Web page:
But even here, the interface is not going to matter. Pretty much all that matters with effects plugins is CPU power.

So unless I've missed something, which is highly possible, it seems to me your best bet would be to look for a used copy of VE Pro or shell out the $350 that it costs, and buy a cheap gaming computer. I can't think of anything that would up your VST instrument count more than that.
It's both being able to use more VST Instruments and VST plug-ins
 
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dman007

dman007

Active Member
I don't think he needs a slave with that machine. It is astounding how much more VST/ASIO processing grunt you get with VEPro running on the same machine. He's got 64 GBs of RAM. VEPro and a bunch of time learning it will fix him up nicely. I reduced my audio buffer from 1024 to 512 when I began using VEPro on the same machine and I can run lots of instances of DRONAR, Heavyocity libraries, Phobos, etc in VEPro and my machine doesn't break a sweat. BTW my CPU is an overclocked i7 3930k, ancient in comparison to the i7 6800k being talked about here.
This is interesing to me.. how does it work on one machine?

Could I get, for example, 200 VST instrument tracks (using samples), lots of plug-ins, plug-ins on busses/groups/fx tracks running okay like this?
 

labornvain

Active Member
It's both being able to use more VST Instruments and VST plug-ins
Okay. Well, generally speaking, if you want more plugins you need a faster CPU. If you want more instances of kontakt, you need more RAM.

So with that in mind, it sounds like your best option is to go with a UAD interface so that you can load more plugins without having to upgrade your CPU since the uad has its own processor built-in. You can find a used Apollo on eBay for around $500 that will run a lot uad plugins natively.

Then, you can take your other $500 and buy another 64 gigabytes of RAM. The Apollo will sound great and give you lots of new plugin toys to play with. And the ram will buy you more instances of kontakt.
 

Michelob

Pouet pouet !
I don't know if USB2 is a problem regarding big VST use. Here I'm using RME HDSP9632, PCIe connecting, which is really fast. No phantom though, but ADAT protocol. RME is really good.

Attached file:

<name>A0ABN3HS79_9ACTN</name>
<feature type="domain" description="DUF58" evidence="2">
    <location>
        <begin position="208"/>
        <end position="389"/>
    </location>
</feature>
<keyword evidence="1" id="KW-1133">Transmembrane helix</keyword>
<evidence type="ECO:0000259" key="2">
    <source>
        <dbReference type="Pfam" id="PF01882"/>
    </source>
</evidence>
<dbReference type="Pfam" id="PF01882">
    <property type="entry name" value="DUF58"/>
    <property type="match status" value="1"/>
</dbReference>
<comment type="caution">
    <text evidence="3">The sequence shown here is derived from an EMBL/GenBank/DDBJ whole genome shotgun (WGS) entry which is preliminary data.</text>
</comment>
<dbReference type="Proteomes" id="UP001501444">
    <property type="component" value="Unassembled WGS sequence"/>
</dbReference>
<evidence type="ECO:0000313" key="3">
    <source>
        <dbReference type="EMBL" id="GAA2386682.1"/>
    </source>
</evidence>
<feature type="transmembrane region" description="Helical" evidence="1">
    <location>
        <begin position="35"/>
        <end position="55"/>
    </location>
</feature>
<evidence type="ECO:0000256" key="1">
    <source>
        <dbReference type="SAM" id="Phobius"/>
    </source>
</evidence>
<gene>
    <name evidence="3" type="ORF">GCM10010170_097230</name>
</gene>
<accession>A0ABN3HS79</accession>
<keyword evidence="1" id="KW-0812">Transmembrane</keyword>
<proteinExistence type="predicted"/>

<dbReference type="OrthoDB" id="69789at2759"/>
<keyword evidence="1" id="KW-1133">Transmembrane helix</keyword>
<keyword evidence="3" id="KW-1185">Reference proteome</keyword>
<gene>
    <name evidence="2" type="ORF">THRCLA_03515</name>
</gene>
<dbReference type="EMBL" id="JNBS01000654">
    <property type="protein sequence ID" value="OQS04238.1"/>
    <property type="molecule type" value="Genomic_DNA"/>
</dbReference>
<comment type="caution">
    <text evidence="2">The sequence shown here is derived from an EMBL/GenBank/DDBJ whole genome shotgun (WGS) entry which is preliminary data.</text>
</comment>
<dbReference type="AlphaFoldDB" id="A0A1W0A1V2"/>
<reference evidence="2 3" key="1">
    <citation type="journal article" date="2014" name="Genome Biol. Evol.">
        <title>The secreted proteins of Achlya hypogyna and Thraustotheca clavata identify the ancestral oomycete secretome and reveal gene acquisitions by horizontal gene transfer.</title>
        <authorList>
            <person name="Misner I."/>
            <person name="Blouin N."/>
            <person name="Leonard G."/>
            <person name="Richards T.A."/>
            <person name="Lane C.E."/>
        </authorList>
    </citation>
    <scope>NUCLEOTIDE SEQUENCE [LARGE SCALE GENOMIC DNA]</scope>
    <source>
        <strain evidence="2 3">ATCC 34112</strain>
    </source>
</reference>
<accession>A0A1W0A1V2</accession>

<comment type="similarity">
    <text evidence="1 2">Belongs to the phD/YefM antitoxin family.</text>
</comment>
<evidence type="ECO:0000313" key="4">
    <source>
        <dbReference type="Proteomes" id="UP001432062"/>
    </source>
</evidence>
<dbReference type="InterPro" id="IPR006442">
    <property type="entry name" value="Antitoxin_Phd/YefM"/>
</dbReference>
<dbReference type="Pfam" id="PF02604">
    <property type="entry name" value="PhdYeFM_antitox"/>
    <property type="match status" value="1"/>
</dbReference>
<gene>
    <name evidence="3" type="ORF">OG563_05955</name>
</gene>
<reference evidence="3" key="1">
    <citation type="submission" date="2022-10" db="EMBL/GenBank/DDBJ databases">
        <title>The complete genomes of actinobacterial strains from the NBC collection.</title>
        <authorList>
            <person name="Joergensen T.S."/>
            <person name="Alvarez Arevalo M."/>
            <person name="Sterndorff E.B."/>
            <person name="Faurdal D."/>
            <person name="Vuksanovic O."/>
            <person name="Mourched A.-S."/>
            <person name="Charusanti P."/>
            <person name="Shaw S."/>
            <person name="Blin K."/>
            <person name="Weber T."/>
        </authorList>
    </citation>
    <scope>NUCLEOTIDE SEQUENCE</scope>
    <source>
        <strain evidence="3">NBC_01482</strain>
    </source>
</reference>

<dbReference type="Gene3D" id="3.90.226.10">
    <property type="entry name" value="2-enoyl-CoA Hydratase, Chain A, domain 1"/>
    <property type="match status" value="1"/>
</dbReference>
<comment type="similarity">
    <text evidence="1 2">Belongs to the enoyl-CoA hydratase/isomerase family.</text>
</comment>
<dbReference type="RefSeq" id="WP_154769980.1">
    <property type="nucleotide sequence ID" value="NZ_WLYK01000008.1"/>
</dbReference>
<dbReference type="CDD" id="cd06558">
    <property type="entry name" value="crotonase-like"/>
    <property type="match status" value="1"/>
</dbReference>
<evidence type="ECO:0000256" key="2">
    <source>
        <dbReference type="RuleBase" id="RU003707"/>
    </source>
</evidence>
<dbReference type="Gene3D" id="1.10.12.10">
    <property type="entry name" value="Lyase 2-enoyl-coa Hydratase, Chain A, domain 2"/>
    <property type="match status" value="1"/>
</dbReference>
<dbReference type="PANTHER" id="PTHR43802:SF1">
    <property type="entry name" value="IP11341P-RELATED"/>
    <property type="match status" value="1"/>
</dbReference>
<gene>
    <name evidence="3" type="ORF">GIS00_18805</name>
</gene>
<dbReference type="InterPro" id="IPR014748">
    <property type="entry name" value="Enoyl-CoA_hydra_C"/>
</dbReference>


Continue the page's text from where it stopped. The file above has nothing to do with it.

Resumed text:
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dman007

dman007

Active Member
The UAD plug-ins would be a good way to off-load some of the CPU processing. That is the only reason I've see to get the Apollo over the RME Babyface Pro. It's annoying there is no MIDI In on the Apollo.

I'm in no way interested in upgrading the CPU, as no matter how high the Cubase Asio meter reports, actual CPU usage is not high at all, less than 20% on even the larger projects. There's one project where it occasionally hits 23%.

My RAM isn't being hit that hard either (64GB). Usually around 40GB free on larger projects. Although, more RAM would not hurt, there's plenty going unused.

I'm going to look into Vienna Ensemble Pro 6. But I still might "upgrade" the audio interface.
 
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dman007

dman007

Active Member
I don't know if USB2 is a problem regarding big VST use. Here I'm using RME HDSP9632, PCIe connecting, which is really fast. No phantom though, but ADAT protocol. RME is really good.
Being directly on PCIe, that's something I'd wondered about. The interface I use is on FireWire 400.
 

Michelob

Pouet pouet !
I guess all those inputs are ok... Well in fact I don't even know if there's any difference, if any og them causes eventual bottleneck...